What you need to Know about Bluetooth 5
What You Need to Know About Bluetooth 5
The rate of development in IoT is staggering. Not only are there millions of new devices entering the market every year, but there are numerous emerging technologies for wireless communications, especially those that focus on low power. Keeping track with all of the latest technologies can be difficult, even for industry professionals.
One upcoming technology that is going to be essential to IoT is Bluetooth 5. Promising more range and higher bandwidth, familiarizing yourself with this technology can offer a glimpse into one of the protocols that will power much of our wireless world in the near future.
Bluetooth 5 Requires new Hardware
In 2016, it should not be a complete surprise that a new wireless spec will also require new hardware. While newer Bluetooth 5 enabled devices will be backwards compatible, older devices will not comply with the new specification. This means that current generation devices won’t be able to take advantage of services that use the new specification exclusively.
The level of compatibility between new and old spec devices will depend entirely on developers. With literally billions of older Bluetooth devices around the world, it should be expected that developers will allow basic compatibility between new and old spec machines.
Even Better Battery Life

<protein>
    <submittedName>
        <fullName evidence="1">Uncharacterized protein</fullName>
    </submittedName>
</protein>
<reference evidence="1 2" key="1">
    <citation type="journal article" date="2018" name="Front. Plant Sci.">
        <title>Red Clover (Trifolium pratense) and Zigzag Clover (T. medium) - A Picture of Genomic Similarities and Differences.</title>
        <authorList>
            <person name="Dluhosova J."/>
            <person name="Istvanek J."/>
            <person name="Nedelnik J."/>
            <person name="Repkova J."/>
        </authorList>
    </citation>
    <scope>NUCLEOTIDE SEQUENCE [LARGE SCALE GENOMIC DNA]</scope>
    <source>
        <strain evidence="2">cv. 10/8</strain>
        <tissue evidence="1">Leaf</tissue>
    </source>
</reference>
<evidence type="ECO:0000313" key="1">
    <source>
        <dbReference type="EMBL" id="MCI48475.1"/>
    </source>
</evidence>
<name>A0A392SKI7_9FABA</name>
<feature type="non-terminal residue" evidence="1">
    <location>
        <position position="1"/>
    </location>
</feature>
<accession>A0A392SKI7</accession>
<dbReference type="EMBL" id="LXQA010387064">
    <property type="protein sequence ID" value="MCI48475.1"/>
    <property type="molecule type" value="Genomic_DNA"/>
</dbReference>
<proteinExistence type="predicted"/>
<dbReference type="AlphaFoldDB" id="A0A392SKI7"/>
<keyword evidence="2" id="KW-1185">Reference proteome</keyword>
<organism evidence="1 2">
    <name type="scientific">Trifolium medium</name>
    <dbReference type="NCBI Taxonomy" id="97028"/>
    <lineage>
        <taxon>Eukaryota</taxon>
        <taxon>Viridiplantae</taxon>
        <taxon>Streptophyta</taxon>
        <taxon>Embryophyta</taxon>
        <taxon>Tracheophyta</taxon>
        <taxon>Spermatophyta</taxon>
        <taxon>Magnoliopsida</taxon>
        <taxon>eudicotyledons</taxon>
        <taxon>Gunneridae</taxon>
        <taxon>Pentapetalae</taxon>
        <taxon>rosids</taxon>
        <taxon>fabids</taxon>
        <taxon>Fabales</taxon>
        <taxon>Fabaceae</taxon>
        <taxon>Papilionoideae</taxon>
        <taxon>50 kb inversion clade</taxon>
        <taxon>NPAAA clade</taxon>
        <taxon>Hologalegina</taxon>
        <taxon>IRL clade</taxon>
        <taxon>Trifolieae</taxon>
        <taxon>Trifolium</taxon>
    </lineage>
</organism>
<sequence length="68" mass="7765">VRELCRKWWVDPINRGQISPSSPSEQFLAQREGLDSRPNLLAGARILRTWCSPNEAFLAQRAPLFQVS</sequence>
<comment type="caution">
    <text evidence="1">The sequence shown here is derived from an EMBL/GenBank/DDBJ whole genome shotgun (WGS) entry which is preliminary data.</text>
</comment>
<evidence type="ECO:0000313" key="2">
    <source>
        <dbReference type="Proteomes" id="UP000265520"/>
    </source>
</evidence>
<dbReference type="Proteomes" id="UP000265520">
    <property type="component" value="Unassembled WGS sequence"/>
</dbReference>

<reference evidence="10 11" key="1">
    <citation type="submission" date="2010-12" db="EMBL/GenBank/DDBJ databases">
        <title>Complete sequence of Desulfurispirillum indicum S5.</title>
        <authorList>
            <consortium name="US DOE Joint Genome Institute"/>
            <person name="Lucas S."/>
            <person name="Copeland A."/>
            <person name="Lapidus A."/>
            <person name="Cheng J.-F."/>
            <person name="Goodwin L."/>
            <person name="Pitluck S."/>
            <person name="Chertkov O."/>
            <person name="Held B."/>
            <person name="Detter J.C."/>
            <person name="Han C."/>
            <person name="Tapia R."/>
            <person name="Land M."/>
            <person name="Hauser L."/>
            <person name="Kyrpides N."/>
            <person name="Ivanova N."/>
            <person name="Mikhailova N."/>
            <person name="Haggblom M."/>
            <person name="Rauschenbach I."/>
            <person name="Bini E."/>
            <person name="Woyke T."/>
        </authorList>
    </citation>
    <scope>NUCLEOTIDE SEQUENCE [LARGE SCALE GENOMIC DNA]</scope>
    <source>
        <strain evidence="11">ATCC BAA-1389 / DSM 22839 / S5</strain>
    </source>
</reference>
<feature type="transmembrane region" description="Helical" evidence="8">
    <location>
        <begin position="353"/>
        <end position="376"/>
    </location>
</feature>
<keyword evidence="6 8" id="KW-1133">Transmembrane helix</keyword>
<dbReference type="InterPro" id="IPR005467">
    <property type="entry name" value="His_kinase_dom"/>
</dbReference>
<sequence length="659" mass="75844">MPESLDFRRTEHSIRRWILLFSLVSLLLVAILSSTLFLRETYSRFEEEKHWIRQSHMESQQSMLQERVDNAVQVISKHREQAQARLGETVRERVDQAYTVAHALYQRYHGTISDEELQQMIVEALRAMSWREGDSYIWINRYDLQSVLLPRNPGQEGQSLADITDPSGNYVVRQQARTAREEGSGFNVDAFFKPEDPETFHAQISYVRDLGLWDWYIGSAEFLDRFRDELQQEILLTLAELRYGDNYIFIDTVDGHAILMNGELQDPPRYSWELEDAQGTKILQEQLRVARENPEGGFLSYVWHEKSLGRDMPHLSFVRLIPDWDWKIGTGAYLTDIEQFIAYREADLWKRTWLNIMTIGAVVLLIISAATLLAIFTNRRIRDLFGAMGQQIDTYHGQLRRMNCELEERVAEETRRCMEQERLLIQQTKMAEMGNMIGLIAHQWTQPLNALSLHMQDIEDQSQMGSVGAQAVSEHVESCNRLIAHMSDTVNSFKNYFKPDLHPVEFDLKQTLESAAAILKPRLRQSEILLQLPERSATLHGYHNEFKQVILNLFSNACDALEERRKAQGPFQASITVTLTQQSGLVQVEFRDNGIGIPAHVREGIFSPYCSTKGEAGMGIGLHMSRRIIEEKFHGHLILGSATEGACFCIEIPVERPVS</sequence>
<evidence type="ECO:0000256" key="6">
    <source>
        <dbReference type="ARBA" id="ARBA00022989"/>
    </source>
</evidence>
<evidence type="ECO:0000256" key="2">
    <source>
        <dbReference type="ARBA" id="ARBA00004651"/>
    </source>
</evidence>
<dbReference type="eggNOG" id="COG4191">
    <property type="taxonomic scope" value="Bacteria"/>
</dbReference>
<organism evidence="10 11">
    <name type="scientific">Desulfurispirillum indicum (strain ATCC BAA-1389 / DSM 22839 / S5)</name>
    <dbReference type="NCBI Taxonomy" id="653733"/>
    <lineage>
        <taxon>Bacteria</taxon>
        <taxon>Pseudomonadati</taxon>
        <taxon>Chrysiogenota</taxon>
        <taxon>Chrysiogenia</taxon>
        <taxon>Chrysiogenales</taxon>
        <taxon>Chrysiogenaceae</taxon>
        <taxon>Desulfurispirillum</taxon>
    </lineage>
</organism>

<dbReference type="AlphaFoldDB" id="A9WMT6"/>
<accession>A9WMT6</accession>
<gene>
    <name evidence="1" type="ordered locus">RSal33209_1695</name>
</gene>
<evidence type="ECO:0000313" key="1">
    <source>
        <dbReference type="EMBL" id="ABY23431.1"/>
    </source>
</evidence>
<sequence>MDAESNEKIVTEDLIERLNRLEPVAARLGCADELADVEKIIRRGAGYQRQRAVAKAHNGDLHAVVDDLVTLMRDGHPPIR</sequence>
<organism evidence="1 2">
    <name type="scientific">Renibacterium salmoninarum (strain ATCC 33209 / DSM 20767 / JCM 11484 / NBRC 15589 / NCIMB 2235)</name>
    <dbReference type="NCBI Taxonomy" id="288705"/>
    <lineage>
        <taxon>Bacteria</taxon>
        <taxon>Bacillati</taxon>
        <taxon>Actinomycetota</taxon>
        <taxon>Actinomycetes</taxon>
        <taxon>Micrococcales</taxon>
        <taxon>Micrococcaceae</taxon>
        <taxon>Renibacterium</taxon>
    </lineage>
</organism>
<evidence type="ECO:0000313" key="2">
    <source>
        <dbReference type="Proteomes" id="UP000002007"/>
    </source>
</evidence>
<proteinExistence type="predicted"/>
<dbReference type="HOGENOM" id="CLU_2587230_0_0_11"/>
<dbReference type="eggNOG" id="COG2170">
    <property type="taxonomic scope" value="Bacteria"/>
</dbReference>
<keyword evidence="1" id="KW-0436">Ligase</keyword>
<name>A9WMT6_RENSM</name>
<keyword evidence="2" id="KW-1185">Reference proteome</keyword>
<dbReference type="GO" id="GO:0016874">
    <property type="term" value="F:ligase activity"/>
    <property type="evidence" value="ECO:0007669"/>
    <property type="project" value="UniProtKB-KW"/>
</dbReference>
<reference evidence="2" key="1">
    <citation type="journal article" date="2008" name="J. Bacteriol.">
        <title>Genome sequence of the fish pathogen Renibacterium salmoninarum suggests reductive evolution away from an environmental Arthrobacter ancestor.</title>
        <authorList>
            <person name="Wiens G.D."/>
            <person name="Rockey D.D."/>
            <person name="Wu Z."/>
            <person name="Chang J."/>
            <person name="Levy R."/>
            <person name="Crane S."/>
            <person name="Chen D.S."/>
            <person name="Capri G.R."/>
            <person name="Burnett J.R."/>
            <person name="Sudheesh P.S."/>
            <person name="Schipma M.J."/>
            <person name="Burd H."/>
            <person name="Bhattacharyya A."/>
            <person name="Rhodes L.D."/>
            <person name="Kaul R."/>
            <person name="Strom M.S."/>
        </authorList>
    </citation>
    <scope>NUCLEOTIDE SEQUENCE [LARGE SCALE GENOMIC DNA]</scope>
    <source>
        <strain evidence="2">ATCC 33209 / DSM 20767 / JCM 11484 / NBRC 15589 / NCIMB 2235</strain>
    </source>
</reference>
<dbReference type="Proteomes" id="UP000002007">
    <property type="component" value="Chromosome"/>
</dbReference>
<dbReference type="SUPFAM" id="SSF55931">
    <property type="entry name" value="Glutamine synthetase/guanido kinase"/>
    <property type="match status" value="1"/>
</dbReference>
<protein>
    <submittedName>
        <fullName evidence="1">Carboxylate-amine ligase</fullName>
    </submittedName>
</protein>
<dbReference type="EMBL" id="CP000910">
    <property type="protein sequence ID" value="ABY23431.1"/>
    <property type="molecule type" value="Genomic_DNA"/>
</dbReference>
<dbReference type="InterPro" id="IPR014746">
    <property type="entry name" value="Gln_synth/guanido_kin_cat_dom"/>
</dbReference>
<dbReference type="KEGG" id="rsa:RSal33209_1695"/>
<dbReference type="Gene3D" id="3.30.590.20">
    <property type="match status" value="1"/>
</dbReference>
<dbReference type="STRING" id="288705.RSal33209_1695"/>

For some time now, Bluetooth has been well known as a low power network. For consumer devices like smartphones, headsets, and wireless input devices, this has allowed for tiny batteries and small form factor designs. While the Bluetooth Special Interests Group hasn’t specifically stated the power savings of the new spec, they have confirmed that it will use less than the previous generation’s low power mode. For isolated IoT sensors and machines, lower power draw is something that developers will appreciate.
The current bluetooth spec is incapable of maintaining high bandwidth connections. With 5G fast approaching, and Wi-Fi that exists almost everywhere in developed areas, Bluetooth needed to bring an increased bandwidth solution. The new spec won’t disappoint, and will double the maximum bandwidth of version 4.2. For streaming media, the increase will be significant. Bluetooth should now be able to stream (in ideal conditions) HD video without interruption. Device to device data rates will be increased, and connectivity with Bluetooth beacons and kiosks could benefit from the improved capability.
Four Times the Range
Bluetooth has traditionally been used for machine to close machine communications and local area networks. While some IoT observers may have wished for Bluetooth to become more of a LPWAN solution, this will not be the case with version 5. However, range will be increased by up to 400%, which means better connectivity between devices, and fewer dropped packets in urban transmission. Anyone who has experienced stuttering with Bluetooth audio over distance will appreciate the new developments and (presumably) the new devices that will take advantage of them.
What does all this mean for the Internet of Things? Essentially, Bluetooth 5 promises to bring stronger connections with more bandwidth over longer distances. This could make private Bluetooth networks more viable for home automation, and may even replace Wi-Fi for network access in certain situations.
Ultimately, it will be up to developers to make the most of the new specification, which makes it an exciting addition to the options that innovators have for their future IoT services and devices.
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